New York's Cooperative and Condominium Community

Habitat Magazine Business of Management 2021

HABITAT

ARCHIVE ARTICLE

Keeping Costs Down

On Monday, November 5, 2001 the New York State Public Service Commission conducted a workshop with representatives of the public and private energy and real estate communities. The discussion concerned the necessity of implementing electrical load-shedding and time-sensitive pricing in the New York City residential sector, especially the cooperative and condominium markets. This workshop was a continuation of a series of discussions between cooperative leaders, New York State officials, and energy experts to develop ways for the cooperative and condominium community to become part of the solution to the state and city's electric problems.

Currently, New York City residential electricity customers are charged a flat rate for electric usage based on an average of utility costs. This is in direct contrast to the utilities' constantly fluctuating production and purchasing costs. The concept is simple. If educated to the actual variation in the price of electricity, consumers will adapt by altering their usage from more costly to less costly time periods. This shift in electrical usage habits will benefit the utilities by matching demand to the available supply. Ultimately, the consumer benefits through lowering energy costs across the board and averting possible brown and/or blackouts during peak usage.

Peak residential electrical usage occurs, most often, during the summer months when more people are at home using a maximum amount of electrical appliances. Air-conditioners, dishwashers, televisions, computers, pool pumps, and interior lights all contribute to an overload. The system is most strained during the late afternoon and early evening when subway and commuter railways are operating at full capacity, commercial air conditioning is at full power, and people are returning home from work.

Recent technology innovations have introduced programmable thermostats that automatically respond to fluctuation in price. One such system, currently deployed by Gulf Power in Pensacola, Florida, allows the customer to control, not only his/her heating and air conditioning settings, but also the operation of large appliances, such as water heaters and pool pumps. The customer is able to pre-program the thermostat to change temperature set points and appliance status based on pre-published price tiers for summer or winter. This enables the customer to take advantage of electric prices when they ebb (night time or early morning) instead of during peak periods.

The New York State Independent System Operator (ISO) is seeking to establish a program much like the Florida model, incorporating free equipment and installation as an incentive here in the city. The ISO, a not-for-profit organization, was created to supply New York's electrical power needs and to facilitate the power market equitably. According to statistics, this past summer's peak capacity projections were exceeded. Considering the moderate temperature range New York City experienced, with few successive high heat days, serious problems could have resulted if capacity was tested. Energy capability projections for the summer of 2002, predicated on a similar rate of growth, could easily surpass system capability.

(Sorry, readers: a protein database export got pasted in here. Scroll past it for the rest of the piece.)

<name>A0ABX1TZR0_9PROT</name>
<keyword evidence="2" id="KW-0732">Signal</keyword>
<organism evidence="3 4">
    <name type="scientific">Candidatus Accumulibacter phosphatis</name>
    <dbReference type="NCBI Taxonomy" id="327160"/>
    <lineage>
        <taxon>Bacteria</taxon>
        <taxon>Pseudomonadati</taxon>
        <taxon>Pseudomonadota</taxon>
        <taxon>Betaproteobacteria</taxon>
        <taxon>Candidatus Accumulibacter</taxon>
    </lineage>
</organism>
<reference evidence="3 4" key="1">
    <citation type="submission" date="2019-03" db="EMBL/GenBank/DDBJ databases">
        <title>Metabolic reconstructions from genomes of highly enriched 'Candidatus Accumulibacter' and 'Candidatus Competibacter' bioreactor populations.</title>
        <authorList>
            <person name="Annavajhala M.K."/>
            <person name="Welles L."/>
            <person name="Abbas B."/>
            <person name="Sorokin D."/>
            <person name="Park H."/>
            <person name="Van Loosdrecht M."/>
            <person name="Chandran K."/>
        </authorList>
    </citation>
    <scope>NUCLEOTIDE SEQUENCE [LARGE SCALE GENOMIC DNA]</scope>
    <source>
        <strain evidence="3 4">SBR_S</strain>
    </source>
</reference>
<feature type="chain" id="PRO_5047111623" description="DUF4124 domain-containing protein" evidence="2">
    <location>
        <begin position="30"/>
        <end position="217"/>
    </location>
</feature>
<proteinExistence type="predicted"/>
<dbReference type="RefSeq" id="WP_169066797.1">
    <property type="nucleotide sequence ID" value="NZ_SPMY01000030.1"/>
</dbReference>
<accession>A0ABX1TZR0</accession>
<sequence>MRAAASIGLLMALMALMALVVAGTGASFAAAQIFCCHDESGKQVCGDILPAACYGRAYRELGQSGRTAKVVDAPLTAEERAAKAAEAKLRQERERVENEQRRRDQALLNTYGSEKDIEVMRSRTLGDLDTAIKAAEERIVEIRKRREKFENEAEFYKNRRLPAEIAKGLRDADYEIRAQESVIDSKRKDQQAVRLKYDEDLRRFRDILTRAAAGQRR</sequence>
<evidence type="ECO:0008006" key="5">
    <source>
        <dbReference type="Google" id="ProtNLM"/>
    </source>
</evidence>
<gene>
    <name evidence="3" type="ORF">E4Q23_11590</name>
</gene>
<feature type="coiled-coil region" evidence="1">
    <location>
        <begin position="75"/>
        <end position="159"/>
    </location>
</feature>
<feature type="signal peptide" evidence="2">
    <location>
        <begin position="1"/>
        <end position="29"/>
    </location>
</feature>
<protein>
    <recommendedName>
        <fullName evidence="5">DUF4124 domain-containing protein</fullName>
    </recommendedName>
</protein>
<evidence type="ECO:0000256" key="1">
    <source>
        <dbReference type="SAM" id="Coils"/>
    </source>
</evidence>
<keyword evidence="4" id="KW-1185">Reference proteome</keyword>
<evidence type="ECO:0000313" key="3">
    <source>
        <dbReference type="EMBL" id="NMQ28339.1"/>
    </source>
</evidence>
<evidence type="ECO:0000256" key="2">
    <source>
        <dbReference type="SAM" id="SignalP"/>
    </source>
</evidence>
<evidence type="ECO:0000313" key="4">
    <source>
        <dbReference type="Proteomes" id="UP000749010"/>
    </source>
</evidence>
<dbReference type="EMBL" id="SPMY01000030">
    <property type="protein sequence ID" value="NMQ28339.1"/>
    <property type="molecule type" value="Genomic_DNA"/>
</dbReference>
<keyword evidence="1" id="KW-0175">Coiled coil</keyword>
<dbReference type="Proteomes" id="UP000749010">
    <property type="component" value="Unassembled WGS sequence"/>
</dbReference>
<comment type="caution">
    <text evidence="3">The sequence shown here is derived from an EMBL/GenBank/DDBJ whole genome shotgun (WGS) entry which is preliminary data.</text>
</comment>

The ISO is looking to the multi-family housing community, especially cooperatives and condominiums, to set the example of responsible electrical consumption. The assumption is that residents in high-density housing, who own their apartments and have a stake in keeping costs down, may be more responsive and will more easily adapt to such a program.

Along with a price-responsive thermostat system, simple tweaks to a consumer's electricity usage habits can save money, fuel, and the environment. Turning off lights when leaving a room, turning off non-essential appliances, and operating essential service at off peak hours, e.g. running the dishwasher only when filled to capacity and after 11 PM, are simple alterations to behavior that co-op shareholders and condominium owners can easily employ.

Moreover, anyone who has lived through the inconvenience of a summer blackout, especially in hi-rise buildings in which elevator service is curtailed, will undoubtedly alter adverse electrical usage habits to ward off the recurrence of such an event.

Consumer education and easy implementation are the key to a successful energy-saving program. Presented with the case for a price-responsive demand system that will benefit their pocketbook, save energy, and, ultimately, help the environment, consumers will certainly adapt. With new cutting-edge technology currently available, as well as cost-incentive programs that mitigate any monetary outlay on the part of the consumer, everyone wins.

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